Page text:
Sunday, December 23, 2012

Red Hands Black Feet, First Borns and Lakefriend @ the Red Room (12/20/12)

In a way, this show had been about a year in the making.  That's how long it had taken Red Hands Black Feet to record, mix, master and release their debut album, These Things Are Important.  From what I've heard, it had been tough finding the time and the money to get it done, but they finally did it.  Given how much praise I've heaped on this group, I probably don't even need to write that I put this show down on my calendar as soon as I heard about it.

Happily, I apparently wasn't the only one.  I counted about forty-five people when I got down to the Red Room.  By the time that Red Hands Black Feet played, that number had to have climbed to seventy if not higher.  It feels good to know that I'm not the only one who loves this group.

Caldwell group Lakefriend opened the show.  They sounded a touch tamer and looser than I've seen them recently, which gave me space to notice how quite a few of their songs seem to follow the same basic pattern (fast section, stop-start section, etc.).  This doesn't mean that they weren't still enjoyable, however.  Also, Gabe Arellano's bass playing sounded much smoother and more confident that it did at the Cheap Time show.  This helped ensure that, when they all hit their groove, Mason Johnson and Matt Stone's complementary guitars and Jacob Milburn's rapid drumming took off once again.

Local group First Borns played next and sounded in excellent form.  Erik Butterworth's drums sounded especially strong and added extra propulsion and power to Alex Hecht's chiming guitar and Christopher Smith's rumbling, droning bass.  A couple of new (I think) surf-punkish songs sounded good and menacing while their older material was as broodingly tuneful as ever.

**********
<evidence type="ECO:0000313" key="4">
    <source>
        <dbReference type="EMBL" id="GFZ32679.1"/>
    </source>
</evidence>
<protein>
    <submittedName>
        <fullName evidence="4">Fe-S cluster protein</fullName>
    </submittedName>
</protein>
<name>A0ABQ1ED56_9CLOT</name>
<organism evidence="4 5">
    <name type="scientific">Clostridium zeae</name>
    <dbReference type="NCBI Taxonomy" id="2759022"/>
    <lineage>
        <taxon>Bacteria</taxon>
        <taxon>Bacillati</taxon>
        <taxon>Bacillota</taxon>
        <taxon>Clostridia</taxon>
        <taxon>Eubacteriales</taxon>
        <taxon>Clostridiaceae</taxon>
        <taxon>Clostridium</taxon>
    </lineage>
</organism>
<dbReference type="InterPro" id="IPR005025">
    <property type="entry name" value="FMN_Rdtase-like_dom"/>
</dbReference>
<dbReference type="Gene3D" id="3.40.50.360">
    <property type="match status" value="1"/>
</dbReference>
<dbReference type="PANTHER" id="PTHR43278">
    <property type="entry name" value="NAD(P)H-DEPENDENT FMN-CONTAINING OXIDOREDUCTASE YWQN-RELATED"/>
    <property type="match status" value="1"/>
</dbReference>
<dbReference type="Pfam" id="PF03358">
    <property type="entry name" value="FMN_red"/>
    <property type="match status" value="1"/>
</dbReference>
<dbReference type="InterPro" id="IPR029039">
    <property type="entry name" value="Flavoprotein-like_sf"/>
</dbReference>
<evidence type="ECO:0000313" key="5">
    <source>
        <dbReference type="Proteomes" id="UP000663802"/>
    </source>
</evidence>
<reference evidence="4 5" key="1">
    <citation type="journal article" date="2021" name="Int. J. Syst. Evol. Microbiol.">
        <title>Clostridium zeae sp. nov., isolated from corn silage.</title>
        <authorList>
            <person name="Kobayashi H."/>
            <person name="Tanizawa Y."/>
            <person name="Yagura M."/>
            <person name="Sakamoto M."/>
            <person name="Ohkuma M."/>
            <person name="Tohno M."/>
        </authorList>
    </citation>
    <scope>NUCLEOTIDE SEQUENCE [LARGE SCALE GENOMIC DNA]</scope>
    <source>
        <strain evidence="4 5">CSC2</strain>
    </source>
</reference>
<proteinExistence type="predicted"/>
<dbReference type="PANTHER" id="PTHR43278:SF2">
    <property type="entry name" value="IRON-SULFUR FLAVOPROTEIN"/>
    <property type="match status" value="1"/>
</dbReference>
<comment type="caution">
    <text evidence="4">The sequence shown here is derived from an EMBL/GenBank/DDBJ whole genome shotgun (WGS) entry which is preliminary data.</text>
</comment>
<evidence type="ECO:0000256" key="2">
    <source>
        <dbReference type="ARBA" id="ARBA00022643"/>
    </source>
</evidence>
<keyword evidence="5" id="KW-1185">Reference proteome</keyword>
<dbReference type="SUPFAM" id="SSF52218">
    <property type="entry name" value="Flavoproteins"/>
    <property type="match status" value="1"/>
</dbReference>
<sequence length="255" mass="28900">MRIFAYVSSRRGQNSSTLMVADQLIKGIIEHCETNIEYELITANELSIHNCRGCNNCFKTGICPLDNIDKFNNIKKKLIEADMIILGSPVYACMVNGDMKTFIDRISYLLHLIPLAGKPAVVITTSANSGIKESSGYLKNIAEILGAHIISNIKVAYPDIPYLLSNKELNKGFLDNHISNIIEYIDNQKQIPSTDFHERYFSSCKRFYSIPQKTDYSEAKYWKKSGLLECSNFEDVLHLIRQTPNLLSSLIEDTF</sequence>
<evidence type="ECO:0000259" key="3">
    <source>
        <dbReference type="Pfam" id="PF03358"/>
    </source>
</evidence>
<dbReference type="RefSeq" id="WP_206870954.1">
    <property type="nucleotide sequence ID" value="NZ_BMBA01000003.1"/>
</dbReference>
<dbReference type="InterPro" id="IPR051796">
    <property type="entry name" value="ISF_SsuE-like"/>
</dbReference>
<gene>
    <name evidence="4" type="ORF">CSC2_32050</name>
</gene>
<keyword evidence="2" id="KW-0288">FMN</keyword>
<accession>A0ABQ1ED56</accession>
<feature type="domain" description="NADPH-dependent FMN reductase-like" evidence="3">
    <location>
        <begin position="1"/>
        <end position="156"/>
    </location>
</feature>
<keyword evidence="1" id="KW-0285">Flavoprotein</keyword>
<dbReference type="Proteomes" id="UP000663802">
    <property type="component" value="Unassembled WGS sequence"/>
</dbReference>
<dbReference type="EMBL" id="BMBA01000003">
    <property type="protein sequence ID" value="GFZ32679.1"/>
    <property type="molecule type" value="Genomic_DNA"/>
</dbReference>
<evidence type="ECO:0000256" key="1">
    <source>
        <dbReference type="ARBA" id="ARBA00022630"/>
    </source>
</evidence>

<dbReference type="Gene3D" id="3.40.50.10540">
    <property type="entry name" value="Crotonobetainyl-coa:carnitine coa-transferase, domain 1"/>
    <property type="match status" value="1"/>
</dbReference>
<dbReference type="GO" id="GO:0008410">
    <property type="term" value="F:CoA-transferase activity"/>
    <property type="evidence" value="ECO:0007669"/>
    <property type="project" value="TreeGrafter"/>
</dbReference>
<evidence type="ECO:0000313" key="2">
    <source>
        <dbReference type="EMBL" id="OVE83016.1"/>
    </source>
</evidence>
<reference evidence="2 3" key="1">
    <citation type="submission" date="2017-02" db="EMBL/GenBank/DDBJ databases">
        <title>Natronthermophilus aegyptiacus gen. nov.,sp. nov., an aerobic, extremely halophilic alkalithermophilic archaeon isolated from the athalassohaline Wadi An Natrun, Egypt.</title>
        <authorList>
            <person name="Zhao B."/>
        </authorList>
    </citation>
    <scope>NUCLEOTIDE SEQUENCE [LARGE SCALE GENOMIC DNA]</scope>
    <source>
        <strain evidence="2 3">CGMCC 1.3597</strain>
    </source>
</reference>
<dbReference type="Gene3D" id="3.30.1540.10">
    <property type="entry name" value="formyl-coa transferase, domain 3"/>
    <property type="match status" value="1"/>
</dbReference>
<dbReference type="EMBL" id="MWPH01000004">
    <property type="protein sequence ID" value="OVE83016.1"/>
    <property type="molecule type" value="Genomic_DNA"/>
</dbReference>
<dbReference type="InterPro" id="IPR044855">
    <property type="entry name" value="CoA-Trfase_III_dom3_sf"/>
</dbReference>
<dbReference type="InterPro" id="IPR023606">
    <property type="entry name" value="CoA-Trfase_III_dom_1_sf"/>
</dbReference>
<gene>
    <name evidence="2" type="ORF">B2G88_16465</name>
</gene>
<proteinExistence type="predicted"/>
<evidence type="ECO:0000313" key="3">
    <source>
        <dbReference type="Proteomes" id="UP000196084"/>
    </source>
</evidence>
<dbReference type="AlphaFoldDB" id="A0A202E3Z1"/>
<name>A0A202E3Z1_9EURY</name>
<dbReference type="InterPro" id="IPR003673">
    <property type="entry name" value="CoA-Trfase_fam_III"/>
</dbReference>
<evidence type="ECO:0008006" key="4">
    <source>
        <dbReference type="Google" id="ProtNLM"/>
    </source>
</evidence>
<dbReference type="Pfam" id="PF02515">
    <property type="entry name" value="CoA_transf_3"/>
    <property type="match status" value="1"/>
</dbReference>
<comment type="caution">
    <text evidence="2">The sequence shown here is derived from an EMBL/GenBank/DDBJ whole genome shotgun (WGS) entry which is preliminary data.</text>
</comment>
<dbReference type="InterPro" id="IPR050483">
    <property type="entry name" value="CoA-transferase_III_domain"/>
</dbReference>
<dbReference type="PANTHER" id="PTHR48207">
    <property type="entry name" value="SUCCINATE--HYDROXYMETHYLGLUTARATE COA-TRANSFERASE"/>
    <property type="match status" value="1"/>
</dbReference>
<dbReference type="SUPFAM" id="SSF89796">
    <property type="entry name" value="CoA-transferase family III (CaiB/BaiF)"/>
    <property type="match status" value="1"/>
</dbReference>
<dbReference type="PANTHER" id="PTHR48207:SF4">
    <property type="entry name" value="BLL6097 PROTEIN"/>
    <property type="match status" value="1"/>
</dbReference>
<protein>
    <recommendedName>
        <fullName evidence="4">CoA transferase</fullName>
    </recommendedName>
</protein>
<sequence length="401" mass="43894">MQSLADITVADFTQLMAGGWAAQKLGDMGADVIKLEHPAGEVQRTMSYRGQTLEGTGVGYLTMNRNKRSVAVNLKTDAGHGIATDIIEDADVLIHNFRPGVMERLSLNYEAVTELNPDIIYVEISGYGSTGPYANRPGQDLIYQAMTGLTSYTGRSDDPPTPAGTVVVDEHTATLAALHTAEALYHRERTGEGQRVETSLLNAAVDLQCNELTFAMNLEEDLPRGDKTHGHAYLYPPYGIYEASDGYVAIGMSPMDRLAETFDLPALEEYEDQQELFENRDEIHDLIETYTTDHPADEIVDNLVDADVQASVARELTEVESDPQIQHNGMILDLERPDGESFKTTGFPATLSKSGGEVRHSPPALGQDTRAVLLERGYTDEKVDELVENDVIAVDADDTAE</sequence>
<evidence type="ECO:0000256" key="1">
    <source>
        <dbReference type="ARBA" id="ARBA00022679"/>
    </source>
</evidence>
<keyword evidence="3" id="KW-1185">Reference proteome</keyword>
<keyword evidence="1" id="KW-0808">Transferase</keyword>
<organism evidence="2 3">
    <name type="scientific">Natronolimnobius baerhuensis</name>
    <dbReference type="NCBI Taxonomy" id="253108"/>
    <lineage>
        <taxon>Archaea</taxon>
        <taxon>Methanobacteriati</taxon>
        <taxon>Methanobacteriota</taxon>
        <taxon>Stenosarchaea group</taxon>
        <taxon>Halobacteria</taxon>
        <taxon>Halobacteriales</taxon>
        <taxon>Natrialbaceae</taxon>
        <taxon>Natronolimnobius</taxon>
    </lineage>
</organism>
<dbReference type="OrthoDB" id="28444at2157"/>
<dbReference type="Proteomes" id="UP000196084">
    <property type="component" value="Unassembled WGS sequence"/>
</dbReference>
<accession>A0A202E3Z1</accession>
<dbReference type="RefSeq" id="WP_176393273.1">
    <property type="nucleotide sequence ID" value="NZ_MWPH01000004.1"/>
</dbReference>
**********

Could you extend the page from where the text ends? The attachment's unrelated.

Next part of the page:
Red Hands Black Feet closed out the night with a downright majisterial performance.  They glided, weaved, slammed and rumbled their way through the entirety of their album as if it were second nature to them (which, after playing the same damn stuff for at least two years, it probably is).  The audience seemed to know the songs by heart too: I heard folks cheering climaxes and shifts in mood and tempo.  This was in addition to the usual headbanging, whooping and screaming that RHBF's music tends to provoke.  Even one of the Red Room's bartenders gave them the thumbs-up.  The band members gave the love right back with multiple thank-you's to the crowd and to the people who have supported them (Eric Gilbert, Josh Gross, etc.).

This night reconfirmed a belief that I've held for a while: that this is a great band and one that deserves recognition beyond Idaho.  Now that they've got their music recorded, maybe they can truly start to make that happen.

You can find info on these groups on Facebook and elsewhere online.

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